In 2011 the book will hopefully be launched at the Zanzibar International Film Festival in July and at the National arts festival in Grahamstown.

The Australian Aid (AusAID) has approved funding for an Albinism anti-discrimination Program in East and Southern Africa. The work entails research, networking, campaigning and lobbying. In 2012, the HRMC will coordinate a conference in partnership with regional stakeholders bringing together participants from both regions. The purpose will be to discuss the regional workshop reports and to develop policy that addresses continental problems for hand-over to the Pan African Parliament.

The Department of Arts and Cultural Affairs, Western Cape has approved partial funding to produce a drama on the Condition of Albinism. After the performances, public discussions will be facilitated by the HRMC. This drama will be developed collaboratively and taken to communities and the National arts festival in Grahamstown. The performance will also be filmed, edited and the DVD will be produced and distributed.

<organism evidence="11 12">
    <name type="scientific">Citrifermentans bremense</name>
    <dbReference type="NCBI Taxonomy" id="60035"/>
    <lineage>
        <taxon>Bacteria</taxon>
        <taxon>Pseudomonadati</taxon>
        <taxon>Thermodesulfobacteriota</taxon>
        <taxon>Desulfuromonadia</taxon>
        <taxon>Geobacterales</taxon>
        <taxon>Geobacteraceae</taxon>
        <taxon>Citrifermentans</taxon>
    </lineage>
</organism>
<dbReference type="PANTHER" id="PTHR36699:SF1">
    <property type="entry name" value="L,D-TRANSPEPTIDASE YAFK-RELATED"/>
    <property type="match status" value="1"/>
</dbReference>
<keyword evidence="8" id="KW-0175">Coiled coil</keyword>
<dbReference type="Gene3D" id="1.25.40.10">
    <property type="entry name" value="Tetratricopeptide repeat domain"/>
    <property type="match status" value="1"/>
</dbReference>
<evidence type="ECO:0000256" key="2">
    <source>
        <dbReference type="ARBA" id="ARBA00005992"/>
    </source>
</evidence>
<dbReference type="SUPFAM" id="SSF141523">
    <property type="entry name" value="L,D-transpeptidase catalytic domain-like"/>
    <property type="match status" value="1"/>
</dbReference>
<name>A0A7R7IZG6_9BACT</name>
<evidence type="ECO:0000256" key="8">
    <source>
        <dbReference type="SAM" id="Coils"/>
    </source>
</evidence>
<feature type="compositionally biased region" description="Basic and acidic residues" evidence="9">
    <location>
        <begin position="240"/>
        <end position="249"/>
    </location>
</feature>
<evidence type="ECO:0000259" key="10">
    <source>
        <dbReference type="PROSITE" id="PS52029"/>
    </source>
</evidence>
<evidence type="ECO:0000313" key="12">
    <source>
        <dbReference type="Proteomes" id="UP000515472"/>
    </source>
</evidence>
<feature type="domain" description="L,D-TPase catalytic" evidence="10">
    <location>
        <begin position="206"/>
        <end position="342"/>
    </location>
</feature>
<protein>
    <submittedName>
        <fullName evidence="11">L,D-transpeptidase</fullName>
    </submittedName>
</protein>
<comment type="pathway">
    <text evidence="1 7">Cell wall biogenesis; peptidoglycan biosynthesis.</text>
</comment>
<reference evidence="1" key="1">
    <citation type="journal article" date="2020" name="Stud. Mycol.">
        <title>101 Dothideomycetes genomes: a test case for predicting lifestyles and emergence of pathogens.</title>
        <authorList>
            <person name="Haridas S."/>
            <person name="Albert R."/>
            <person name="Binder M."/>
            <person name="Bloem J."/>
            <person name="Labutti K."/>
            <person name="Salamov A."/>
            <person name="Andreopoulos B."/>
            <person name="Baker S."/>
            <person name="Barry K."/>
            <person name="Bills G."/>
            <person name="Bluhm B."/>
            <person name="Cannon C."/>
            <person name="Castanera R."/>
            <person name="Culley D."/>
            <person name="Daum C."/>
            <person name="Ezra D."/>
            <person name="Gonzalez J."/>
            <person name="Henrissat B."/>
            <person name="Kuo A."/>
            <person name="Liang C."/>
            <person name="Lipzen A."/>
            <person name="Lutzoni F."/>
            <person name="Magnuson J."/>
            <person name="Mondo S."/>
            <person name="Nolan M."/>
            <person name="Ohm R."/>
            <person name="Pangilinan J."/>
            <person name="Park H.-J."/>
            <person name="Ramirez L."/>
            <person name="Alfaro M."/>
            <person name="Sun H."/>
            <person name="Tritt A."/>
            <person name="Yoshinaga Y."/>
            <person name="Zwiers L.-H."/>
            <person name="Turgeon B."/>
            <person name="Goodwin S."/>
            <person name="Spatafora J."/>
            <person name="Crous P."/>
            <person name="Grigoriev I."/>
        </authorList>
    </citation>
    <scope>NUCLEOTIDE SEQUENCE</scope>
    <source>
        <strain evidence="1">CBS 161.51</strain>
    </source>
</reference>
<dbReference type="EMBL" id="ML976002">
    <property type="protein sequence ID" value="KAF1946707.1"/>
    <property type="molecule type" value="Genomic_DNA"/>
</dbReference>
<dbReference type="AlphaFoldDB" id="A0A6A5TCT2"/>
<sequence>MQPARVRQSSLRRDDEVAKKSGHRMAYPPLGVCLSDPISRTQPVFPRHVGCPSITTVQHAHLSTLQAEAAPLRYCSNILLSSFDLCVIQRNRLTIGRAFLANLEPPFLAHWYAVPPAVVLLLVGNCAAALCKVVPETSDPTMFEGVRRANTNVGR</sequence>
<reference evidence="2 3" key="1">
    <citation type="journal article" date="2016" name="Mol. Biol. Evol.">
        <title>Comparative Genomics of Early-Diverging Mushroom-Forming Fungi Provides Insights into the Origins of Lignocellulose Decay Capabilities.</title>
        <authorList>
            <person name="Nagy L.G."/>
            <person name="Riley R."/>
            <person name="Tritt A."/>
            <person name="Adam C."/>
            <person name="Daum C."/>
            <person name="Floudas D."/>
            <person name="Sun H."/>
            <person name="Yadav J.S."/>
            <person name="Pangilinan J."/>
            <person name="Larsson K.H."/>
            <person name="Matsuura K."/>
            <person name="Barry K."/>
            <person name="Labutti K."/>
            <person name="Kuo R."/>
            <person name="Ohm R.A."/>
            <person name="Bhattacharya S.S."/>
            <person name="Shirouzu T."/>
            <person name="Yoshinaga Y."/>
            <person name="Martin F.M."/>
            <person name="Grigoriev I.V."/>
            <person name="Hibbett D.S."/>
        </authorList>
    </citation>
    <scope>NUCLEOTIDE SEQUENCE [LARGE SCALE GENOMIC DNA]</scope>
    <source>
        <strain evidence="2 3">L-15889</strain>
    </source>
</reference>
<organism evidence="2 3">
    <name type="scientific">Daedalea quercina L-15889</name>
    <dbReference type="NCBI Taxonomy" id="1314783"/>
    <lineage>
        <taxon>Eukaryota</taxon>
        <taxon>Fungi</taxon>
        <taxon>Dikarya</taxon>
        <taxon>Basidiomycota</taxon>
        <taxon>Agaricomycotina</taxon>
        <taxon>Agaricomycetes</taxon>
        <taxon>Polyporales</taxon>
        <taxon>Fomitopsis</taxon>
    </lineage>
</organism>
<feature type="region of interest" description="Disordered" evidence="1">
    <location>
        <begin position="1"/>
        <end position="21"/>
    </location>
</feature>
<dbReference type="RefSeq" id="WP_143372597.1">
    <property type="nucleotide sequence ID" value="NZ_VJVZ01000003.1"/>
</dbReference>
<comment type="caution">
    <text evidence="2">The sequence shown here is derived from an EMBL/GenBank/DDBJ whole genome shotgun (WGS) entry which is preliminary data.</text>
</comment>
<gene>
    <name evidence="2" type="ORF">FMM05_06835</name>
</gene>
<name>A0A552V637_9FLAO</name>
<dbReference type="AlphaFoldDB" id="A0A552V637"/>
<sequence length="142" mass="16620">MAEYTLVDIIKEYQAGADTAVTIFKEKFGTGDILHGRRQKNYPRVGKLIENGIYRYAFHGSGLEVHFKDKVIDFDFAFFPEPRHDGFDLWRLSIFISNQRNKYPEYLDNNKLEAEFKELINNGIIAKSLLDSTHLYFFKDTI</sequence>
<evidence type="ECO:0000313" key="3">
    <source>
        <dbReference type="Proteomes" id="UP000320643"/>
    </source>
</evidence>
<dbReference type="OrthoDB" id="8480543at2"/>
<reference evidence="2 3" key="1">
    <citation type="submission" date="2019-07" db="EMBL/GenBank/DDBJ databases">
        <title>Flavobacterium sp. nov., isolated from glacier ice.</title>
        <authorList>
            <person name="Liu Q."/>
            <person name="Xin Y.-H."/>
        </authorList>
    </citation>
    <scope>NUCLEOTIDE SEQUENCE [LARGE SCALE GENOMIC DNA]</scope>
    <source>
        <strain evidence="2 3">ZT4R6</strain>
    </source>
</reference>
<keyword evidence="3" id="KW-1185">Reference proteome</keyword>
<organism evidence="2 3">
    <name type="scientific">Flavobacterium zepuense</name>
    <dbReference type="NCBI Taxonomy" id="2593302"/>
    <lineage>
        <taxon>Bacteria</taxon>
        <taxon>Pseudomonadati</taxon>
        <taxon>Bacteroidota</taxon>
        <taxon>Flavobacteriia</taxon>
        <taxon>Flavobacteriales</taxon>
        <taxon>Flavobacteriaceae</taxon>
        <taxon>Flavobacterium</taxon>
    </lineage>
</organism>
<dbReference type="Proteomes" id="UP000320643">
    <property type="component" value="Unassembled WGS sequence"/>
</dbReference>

The National Lottery Distribution Trust Fund in the arts and culture division is funding the production of next three books of this series. The second book is focussing on blindness as a result of childhood diseases. This book will be launched in April 2011.